A Prince For Us All
Moving, emotive and informative, Prince William: A Planet For Us All perfectly highlights the Duke of Cambridge's admirable work to protect our natural world.
OCTOBER 6th, 2020
n 1997, Princess Diana allowed a camera crew to follow her on her trip through Angola to highlight the destructive and brutal reality of antipersonnel landmines. The documentary was narrated by the late-princess and singlehandedly changed the world’s view on the dehumanising weapons. Almost 25 years after her death, it has since become a pinnacle example of her humanitarian work and proved how powerful a public platform can be. It made sense then, that all these years later, her eldest son Prince William, would take a similar approach with his new documentary, Prince William: A Planet For Us All.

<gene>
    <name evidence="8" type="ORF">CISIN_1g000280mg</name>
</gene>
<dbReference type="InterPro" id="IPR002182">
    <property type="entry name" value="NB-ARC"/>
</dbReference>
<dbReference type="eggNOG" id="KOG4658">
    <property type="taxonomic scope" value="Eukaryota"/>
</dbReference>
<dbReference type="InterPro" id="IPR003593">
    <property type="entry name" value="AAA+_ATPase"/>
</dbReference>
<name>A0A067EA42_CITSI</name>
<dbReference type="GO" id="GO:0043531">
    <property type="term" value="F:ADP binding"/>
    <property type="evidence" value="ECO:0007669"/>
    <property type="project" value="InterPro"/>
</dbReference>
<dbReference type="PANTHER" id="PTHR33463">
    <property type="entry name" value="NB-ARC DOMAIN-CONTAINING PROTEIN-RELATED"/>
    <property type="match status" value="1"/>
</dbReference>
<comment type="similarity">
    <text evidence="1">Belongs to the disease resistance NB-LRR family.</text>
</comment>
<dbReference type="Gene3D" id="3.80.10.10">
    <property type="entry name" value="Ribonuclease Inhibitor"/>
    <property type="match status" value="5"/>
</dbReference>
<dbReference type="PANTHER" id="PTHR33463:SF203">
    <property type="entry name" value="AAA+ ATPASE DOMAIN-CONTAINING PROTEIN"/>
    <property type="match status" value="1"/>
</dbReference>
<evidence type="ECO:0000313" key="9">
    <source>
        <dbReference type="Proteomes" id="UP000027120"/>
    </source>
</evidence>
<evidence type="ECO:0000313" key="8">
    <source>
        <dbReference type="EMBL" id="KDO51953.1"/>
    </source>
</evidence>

For two years a camera crew followed the Duke of Cambridge, documenting his work on conservation and protecting the environment, yet what became instantly apparent – this wasn’t about William. Instead, the focus was firmly placed in the direction of those outside of the realm of royalty working and striving to protect our planet’s habitats. The result of this approach was an inspiring, optimistic, powerful and surprisingly moving documentary, which proved Prince William is a formidable asset to the fight against climate change.
The Duke’s “idol” when it comes to the subject of environmentalism is Sir David Attenborough, and early in the documentary we see William, alongside his wife The Duchess of Cambridge, launch the Polar Research Ship, the RRS Sir David Attenborough. As the documentary continues, it was easy to see how the acclaimed broadcaster’s influence has helped shape William’s approach to the problems surrounding our environment.